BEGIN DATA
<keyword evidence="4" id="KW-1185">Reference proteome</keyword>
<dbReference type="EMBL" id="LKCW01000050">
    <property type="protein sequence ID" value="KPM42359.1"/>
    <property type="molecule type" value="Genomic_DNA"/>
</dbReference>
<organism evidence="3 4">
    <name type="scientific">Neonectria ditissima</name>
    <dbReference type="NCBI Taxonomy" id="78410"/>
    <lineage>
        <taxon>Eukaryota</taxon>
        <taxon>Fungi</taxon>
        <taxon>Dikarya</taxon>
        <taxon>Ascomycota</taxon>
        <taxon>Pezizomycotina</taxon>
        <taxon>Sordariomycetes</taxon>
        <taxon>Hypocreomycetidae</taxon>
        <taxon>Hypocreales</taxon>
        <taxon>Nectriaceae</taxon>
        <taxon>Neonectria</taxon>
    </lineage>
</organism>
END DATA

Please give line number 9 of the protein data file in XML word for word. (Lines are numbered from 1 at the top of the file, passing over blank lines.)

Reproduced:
    <lineage>